THE MENISCI OF THE KNEE
What are the menisci?
The menisci (cartilages) of the knee are two crescenteric-shaped wedges of cartilage that sit between the two bones (the femur and the tibia) of the knee joint. One sits in the inner (medial) side of the knee; the other sits in the outer (lateral) side.
The menisci are made of elastic fibrocartilage (similar in some ways to the outer part of the ear). They have a number of functions within the knee, probably the most important of which are to act as shock absorbers and load sharers within the knee.
Tears of the knee cartilages are very common, with about 61 people sustaining a meniscal tear per 100,000 population per year. Most meniscal tears occur during sporting injuries that involve a twisting movement while standing on a bent knee. However, in older people, the mensical cartilages become degenerate (worn) and can tear spontaneously, with either little or even no perceptible trauma (such as when getting up from kneeling or squatting so are common in professions like plumbers or electricians)
Arthroscopic view of meniscal tear
When the menisci tear the most common symptoms are:-
pain on the inside or outside of the knee - depending on which meniscus is torn
swelling - the knee tends to swell up several hours after the initial injury
giving way - this is where the knee 'gives out', causing a patient to stumble or fall
locking - this is where the knee gets stuck in one position (so that a patient is unable to fully straighten the knee).
If you have a knee injury and suspect that you may have sustained a meniscal tear, it is essential that you seek advice from an appropriately trained and qualified healthcare practitioner.
If you see a Consultant Orthopaedic Surgeon, then there is an approximately 90% chance of achieving a correct diagnosis from simple taking of the story of injury and clinical examination.
In cases where the diagnosis is not clear or where there is a suspicion of other associated injuries, your Consultant may refer you for an MRI scan. This involves lying on a bed that goes into a large ring-shaped scanner, with the scan taking about 20 minutes. It is important to appreciate that MRI scans, whilst useful, are not 100% reliable; whilst being good at picking up a wide variety of potential problems, they are only about 80 - 90% accurate at diagnosing meniscal tears. Therefore, if a scan says that there is no tear but a patient has a strong history and clear clinical signs, then specific treatment may be recommended regardless of a negative scan result.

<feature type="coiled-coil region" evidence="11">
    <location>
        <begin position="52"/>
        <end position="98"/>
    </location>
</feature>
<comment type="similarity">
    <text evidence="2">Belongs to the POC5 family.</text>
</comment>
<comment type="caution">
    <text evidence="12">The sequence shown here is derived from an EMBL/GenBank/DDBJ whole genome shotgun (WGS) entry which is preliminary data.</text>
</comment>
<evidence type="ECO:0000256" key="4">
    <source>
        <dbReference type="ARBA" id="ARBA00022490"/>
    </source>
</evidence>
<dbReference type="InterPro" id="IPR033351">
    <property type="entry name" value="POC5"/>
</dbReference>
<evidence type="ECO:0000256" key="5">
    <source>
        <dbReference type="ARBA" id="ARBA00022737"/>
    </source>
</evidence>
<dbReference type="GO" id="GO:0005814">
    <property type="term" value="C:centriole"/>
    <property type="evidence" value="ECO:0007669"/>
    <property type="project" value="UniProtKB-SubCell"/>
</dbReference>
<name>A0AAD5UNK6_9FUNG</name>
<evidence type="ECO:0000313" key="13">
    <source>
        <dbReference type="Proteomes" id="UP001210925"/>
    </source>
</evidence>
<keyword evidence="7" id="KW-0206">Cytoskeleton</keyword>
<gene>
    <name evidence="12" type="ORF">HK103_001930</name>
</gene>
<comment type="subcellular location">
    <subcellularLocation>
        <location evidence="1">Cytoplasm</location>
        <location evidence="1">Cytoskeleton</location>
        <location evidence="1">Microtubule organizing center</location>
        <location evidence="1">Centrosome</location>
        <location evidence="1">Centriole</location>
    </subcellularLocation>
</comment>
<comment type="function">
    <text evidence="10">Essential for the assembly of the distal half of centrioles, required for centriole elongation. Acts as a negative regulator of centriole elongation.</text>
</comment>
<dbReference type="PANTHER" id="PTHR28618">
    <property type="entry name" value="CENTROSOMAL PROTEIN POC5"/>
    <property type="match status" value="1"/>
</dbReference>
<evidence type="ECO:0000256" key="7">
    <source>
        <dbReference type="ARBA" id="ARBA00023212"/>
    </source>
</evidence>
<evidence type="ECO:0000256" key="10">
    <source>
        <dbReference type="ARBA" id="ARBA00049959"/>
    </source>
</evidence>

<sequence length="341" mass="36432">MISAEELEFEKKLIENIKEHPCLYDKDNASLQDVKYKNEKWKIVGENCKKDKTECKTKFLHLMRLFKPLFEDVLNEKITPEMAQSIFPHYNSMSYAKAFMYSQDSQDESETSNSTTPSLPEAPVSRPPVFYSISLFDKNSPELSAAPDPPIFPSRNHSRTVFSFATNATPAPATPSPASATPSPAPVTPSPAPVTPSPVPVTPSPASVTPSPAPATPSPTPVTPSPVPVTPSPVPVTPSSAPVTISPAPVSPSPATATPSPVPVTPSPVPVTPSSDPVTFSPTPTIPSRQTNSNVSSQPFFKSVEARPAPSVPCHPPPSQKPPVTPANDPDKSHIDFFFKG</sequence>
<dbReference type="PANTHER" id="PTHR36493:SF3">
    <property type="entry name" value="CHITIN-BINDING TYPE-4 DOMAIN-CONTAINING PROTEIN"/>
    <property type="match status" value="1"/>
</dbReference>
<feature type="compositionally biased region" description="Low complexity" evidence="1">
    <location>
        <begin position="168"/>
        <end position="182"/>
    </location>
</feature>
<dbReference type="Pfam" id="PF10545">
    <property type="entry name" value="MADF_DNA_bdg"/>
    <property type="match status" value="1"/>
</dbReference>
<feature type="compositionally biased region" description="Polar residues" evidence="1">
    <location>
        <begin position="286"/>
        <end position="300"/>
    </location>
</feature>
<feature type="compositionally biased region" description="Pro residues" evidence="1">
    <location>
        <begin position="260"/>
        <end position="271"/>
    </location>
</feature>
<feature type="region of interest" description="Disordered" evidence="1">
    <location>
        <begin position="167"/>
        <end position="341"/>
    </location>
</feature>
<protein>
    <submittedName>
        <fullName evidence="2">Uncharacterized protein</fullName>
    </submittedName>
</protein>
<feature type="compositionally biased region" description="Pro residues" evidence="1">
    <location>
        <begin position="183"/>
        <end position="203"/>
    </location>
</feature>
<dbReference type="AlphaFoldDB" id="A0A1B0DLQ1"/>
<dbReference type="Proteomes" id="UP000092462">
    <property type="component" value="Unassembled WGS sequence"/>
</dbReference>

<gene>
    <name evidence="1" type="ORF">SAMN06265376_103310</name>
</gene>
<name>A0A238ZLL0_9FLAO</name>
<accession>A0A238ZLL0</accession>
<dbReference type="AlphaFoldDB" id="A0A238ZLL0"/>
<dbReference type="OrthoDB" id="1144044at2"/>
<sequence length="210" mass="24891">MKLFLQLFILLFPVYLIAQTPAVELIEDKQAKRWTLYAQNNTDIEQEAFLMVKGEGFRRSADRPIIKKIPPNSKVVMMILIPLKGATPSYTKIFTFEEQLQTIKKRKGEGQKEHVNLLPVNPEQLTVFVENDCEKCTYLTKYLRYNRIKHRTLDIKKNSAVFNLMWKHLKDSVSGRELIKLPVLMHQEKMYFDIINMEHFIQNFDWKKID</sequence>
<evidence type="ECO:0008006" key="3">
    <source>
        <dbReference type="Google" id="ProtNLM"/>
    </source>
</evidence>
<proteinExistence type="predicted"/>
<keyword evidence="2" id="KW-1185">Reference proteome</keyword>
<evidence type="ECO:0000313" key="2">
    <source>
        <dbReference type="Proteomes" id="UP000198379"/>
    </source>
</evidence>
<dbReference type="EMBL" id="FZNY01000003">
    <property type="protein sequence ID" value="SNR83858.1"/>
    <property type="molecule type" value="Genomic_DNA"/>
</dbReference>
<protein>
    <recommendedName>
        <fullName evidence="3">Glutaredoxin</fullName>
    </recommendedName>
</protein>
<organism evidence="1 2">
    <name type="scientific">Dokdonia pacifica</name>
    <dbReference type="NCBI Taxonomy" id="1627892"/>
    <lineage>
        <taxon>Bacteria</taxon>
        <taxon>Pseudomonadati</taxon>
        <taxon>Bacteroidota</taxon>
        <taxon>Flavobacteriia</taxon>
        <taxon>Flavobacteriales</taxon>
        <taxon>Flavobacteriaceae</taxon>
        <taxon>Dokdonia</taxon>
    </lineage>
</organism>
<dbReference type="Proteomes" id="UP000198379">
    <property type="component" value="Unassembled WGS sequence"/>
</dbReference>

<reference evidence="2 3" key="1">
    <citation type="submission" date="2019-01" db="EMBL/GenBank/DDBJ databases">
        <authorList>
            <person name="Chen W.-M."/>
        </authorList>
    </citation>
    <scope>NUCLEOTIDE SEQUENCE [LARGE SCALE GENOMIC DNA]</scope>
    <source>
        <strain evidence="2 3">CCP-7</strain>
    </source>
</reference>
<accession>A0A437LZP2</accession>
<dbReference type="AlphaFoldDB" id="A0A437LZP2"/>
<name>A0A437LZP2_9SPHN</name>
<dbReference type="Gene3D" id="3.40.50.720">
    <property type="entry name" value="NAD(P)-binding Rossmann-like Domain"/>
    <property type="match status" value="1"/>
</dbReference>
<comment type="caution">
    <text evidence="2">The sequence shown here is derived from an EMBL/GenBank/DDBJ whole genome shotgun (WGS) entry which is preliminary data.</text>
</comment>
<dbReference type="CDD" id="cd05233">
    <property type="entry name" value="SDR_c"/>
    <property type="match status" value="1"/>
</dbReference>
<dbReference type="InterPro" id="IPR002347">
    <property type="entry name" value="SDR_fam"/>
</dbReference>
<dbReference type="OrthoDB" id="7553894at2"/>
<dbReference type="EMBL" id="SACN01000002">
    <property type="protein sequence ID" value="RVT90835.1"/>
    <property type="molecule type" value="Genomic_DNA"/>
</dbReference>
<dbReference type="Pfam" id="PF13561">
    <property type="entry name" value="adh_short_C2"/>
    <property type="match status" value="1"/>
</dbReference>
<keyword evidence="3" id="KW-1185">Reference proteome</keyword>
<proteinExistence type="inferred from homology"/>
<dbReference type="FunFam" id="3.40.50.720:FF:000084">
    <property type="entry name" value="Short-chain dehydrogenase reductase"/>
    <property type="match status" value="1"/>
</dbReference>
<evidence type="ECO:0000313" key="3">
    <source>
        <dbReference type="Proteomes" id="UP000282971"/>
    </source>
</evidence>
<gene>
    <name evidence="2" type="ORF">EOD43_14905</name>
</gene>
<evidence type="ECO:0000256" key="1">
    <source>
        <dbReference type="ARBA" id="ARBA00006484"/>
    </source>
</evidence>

Consequences of meniscal tears
If a meniscus is badly torn then its function is likely to be affected. Without a functional meniscus in the knee (ie if the knee's natural shock absorber is lost), there is an increased risk of developing arthritis (wear and tear) within the knee joint. As an approximate guide, without a meniscus, a knee is 15 times more likely to develop arthritis after 20 years (a relative risk of 1500% !). Therefore, modern surgical management aims at trying to preserve as much normal meniscal tissue as possible and to repair meniscal tears when feasible.
Treatment of meniscal tears
If a patient's symptoms are not severe and they seem to be coping, then a trial of conservative (non-operative) treatment may be justified, such as rest followed by physiotherapy. However, the meniscal cartilages have a poor blood supply and tears therefore often fail to heal up on their own.
For those patients with severe symptoms or for those who have failed a trial of non-surgical treatment, arthroscopy (keyhole surgery) of the knee is the normal treatment of choice.
Arthroscopy of the knee is a relatively small operation that is normally performed under a quick (1/2 hour) general anaesthetic as a day-case procedure. It involves making two small (<1cm) incisions at the front of the knee and inserting a telescope plus probes and instruments into the knee joint.